dominion over any part of Central America, the two contracting parties agreed that the canal should be neutralized in the event of war between them, that other nations should be invited to accede to the treaty, and that the general principle established in this treaty should apply not only to the Nicaragua route but also to the Panama or any other route that might be adopted. Thus it will be seen that Great Britain gave up Greytown, her protectorate over the Mosquito Coast, and the right to acquire territory in Central America, and received in return an equal voice with the United States in the control of any canal that might be built through the isthmus at any point. The treaty was criticised at the time as a violation of the Monroe Doctrine, but when we consider the relative positions of the two Powers and the check which the treaty placed on the extension of British influence in Central America, such criticism does not appear to be well founded.
Thirty years later, stirred by the French operations at Panama, President Hayes declared in a special message of March 8, 1880, that it was "the right and the duty of the United States to assert and maintain such supervision and authority over any interoceanic canal across the isthmus" as would protect the national interests and that the canal would be "virtually a part of the coast-line of the United States." This was intended to apply to a canal constructed by French capital. The following year Mr. Blaine, as Secretary of State, undertook to get England to acquiesce in the new policy, and argued at length that the Clayton-Bulwer treaty had been practically superseded by the changed relations of the two Powers, meaning the increased prestige of the United States on this continent, and was no longer binding. His successor, Mr. Frelinghuysen, went a step further and declared the treaty "voidable at the pleasure of the United States." He did not, however, venture to declare it "void." The British Government met these arguments by stating quietly that it would adhere to its rights under the treaty, intimating that if the treaty were abrogated England would put herself in the same position which she occupied prior to its negotiation.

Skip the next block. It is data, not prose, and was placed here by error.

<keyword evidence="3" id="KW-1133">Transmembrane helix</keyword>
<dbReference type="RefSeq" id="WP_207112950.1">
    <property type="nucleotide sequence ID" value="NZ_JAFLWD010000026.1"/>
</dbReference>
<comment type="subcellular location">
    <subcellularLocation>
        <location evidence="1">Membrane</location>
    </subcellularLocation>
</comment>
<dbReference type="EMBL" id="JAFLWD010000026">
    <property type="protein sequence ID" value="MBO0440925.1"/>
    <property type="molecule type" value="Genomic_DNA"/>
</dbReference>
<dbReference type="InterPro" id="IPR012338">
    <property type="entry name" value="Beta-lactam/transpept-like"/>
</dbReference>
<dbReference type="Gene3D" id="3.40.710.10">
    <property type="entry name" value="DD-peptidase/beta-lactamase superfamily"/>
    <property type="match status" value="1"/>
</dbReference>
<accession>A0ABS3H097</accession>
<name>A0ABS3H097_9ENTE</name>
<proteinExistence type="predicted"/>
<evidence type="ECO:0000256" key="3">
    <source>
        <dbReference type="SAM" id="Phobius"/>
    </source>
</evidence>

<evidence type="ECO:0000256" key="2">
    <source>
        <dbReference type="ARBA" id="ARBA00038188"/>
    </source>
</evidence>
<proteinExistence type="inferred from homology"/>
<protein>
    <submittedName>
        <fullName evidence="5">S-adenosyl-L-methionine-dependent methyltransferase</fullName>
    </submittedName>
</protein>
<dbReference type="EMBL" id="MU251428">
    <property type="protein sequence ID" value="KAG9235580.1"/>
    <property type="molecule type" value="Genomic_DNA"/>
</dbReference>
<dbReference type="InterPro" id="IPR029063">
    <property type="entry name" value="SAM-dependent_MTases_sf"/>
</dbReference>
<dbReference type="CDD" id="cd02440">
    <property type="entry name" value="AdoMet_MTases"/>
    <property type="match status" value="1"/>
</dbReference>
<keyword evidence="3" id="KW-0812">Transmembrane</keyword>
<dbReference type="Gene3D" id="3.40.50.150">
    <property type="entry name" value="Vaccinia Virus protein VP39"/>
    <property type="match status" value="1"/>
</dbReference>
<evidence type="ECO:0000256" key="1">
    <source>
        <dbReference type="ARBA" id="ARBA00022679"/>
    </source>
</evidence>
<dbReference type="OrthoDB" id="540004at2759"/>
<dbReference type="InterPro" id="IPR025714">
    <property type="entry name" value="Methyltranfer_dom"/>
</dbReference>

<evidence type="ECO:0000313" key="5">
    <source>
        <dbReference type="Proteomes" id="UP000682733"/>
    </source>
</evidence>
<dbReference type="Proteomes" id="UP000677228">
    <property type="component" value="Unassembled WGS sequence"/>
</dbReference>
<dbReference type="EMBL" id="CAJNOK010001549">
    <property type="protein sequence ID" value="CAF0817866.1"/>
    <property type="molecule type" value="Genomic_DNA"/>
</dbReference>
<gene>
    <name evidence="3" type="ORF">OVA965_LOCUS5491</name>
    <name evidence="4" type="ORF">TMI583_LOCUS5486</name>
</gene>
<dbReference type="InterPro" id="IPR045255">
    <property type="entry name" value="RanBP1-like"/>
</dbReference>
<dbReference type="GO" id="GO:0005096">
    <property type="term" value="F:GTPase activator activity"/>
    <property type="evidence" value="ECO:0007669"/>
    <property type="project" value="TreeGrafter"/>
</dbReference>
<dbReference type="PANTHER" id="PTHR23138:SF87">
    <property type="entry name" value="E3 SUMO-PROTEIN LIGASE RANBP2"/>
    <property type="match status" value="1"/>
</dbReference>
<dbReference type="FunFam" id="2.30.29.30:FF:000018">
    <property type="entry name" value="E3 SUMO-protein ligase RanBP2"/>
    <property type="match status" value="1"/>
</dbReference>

Later, Mr. Olney, in a review of the situation, declared: "Upon every principle which governs the relations to each other, either of nations or of individuals, the United States is completely estopped from denying that the treaty is in full force and vigor. If changed conditions now
make stipulations, which were once deemed advantageous, either inapplicable or injurious, the true remedy is not in ingenious attempts to deny the existence of the treaty or to explain away its provisions, but in a direct and straightforward application to Great Britain for a reconsideration of the whole matter." It was precisely in this spirit that Mr. Hay negotiated with Lord Pauncefote in 1900 a new treaty.
The first draft of the Hay-Pauncefote treaty was considered objectionable by the Senate because it still recognized England's joint responsibility with the United States for the neutralization of the canal, including the regulation of traffic, and provided for the adherence of other Powers. The Senate, therefore, amended the treaty, but in such a way that the British Government refused to accept the amendments. After the lapse of a year a second draft, meeting in the main the views of the Senate, was formulated by Mr. Hay and Lord Pauncefote and finally ratified by the Senate, December 16, 1901. This treaty is still in force. Article I expressly abrogated the Clayton-Bulwer treaty. Article II provided that the canal might be constructed by the United States directly or under its auspices and that it should be under its exclusive management. In Article III the United States agreed to adopt as "the basis of neutralization" substantially the rules of the Constantinople Convention of 1888 for the free navigation of the Suez canal. These rules as modified are stated in the treaty under six heads, the first declaring that "The canal shall be free and open to the vessels of commerce and of war of all nations observing these rules, on terms of entire equality, so that there shall be no discrimination against any such nation, or its citizens or subjects, in respect of the conditions or charges of traffic, or otherwise. Such conditions and charges of traffic shall be just and equitable." The remaining rules forbid the blockade of the canal, regulate the passage of war vessels, prizes, troops and munitions of war, and forbid any acts calculated to injure the canal or impair in any way its operation.
"These rules," said Secretary Hay in a memorandum prepared for the Senate Committee on Foreign Relations, "are adopted in the treaty with Great Britain as a consideration for getting rid of the ClaytonBulwer treaty, and the only way in which other nations are bound by them is that they must comply with them if they would use the canal."